Powered by Bacteria

By on Nov 23, 2018 in Technology

The energy industry is reinventing itself in combined efforts to limit as much as possible the effects of climate change. Evermore photovoltaic farms emerge around the world, evermore wind projects spring up onshore, offshore near shore, and even air borne—the industry is still in perfecting mode, new ideas turning into new ways to harvest green energy. There’s one more breakthrough in the solar energy world, coming from the scientists at the University of British Columbia.

The Canadian researchers managed to develop a bacteria-powered solar cell that can convert light to energy, regardless of the weather, working as efficiently in dim and bright light, which could be a step forward in places like British Columbia and parts of northern Europe where overcast skies are common. Called biogenic cells, these solar cells made of living organism, are intriguing. This new cell generated a current stronger than any previously recorded from such a device.

This is the first time when researchers connected nine biological-solar (bio-solar) cells into a bio-solar panel, in an attempt to replicate photosynthesis—the natural way to convert light energy into chemical energy that is later released to fuel the organism’s activities. Previous endeavors were centered around extracting light-sensitive dye from genetically modified bacteria, but the process proved to be quite costly, complex and also not quite safe as during the extraction process, the dye was often damaged by the solvents used.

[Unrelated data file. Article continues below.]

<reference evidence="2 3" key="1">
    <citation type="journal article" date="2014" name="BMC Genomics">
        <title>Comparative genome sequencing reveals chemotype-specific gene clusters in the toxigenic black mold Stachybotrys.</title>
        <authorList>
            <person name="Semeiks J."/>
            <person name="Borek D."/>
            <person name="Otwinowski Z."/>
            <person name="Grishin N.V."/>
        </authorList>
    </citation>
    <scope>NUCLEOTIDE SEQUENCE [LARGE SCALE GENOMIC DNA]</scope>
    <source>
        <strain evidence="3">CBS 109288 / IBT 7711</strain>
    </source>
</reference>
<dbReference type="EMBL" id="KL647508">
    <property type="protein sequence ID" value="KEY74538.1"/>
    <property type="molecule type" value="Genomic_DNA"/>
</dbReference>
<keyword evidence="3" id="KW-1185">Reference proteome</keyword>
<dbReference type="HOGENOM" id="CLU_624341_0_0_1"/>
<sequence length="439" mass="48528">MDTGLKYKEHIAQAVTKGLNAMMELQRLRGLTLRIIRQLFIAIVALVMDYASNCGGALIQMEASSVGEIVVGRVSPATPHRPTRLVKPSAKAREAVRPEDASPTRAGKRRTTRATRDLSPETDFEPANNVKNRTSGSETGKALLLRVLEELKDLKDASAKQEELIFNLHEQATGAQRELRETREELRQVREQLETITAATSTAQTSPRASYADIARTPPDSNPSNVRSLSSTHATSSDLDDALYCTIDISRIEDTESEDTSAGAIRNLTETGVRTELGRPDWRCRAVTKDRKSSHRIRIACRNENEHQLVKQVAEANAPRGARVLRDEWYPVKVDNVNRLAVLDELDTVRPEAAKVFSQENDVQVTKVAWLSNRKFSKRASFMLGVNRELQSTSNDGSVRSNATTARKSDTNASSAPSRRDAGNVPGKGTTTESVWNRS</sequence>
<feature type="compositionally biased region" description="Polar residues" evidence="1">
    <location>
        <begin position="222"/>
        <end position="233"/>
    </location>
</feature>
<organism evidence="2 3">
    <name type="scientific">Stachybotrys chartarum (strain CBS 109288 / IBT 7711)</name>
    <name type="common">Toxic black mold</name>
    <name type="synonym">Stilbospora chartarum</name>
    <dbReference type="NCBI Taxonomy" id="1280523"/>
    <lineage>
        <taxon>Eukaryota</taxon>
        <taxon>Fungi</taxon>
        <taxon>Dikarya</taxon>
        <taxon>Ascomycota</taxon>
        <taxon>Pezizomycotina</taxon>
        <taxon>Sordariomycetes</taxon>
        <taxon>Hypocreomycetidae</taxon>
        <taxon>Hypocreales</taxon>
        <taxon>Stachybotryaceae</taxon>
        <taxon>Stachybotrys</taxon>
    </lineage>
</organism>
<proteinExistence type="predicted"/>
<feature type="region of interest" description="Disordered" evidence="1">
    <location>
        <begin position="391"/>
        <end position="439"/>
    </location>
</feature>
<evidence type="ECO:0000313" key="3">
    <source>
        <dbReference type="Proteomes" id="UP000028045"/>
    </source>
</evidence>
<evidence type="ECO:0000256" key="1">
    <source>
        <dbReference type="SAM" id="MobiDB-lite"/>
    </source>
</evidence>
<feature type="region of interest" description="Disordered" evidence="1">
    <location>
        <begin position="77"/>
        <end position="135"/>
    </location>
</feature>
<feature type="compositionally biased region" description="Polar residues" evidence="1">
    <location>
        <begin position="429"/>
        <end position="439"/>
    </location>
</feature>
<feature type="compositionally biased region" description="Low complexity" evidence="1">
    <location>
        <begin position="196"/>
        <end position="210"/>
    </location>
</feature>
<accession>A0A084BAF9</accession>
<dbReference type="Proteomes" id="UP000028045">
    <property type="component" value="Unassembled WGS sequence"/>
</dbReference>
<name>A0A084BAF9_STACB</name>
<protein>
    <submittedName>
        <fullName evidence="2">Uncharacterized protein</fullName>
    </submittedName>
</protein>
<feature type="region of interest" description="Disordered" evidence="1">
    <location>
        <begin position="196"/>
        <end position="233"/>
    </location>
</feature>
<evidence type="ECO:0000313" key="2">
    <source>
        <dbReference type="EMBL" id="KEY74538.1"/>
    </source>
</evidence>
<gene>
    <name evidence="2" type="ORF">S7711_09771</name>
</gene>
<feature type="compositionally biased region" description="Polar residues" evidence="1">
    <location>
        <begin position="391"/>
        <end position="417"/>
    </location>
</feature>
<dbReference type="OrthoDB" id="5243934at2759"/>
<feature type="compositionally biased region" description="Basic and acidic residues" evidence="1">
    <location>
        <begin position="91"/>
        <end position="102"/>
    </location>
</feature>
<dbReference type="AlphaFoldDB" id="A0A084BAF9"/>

The Canadian team tried something different—they used E.coli genetically engineered to produce ample amounts of lycopene—the molecule that gives tomatoes their orange-red tint. Now, some of you might startle at the sight of E.coli, but this bacteria was chosen for cloning due to its low mutation and recombination rates. Lycopene is considered an excellent natural dye and is fantastic at harvesting sunlight. Their coloring is very well suited for a broader range of weather conditions. So the researchers coated the bacteria with a mineral that could act as a semiconductor, and applied the mixture to a glass surface.

The coated glass acts like an anode at one end of their cell and generated a current density of 0.686 milliamps per square centimeter—a clear improvement on the 0.362 achieved by others in the field.

“We recorded the highest current density for a biogenic solar cell,” said Vikramaditya Yadav, a professor in UBC’s department of chemical and biological engineering who led the project. “These hybrid materials that we are developing can be manufactured economically and sustainably, and, with sufficient optimization, could perform at comparable efficiencies as conventional solar cells.”

Although cost savings are difficult to estimate, Yadav believes their process reduces the cost of dye production to about one-tenth of what it would be otherwise. However, the most prized process would be one that doesn’t kill the bacteria, so it can produce dye indefinitely. Perfecting this process would prove beneficial not only to the energy efficiency field, but also in other areas including mining, deep-sea exploration and other low-light environments.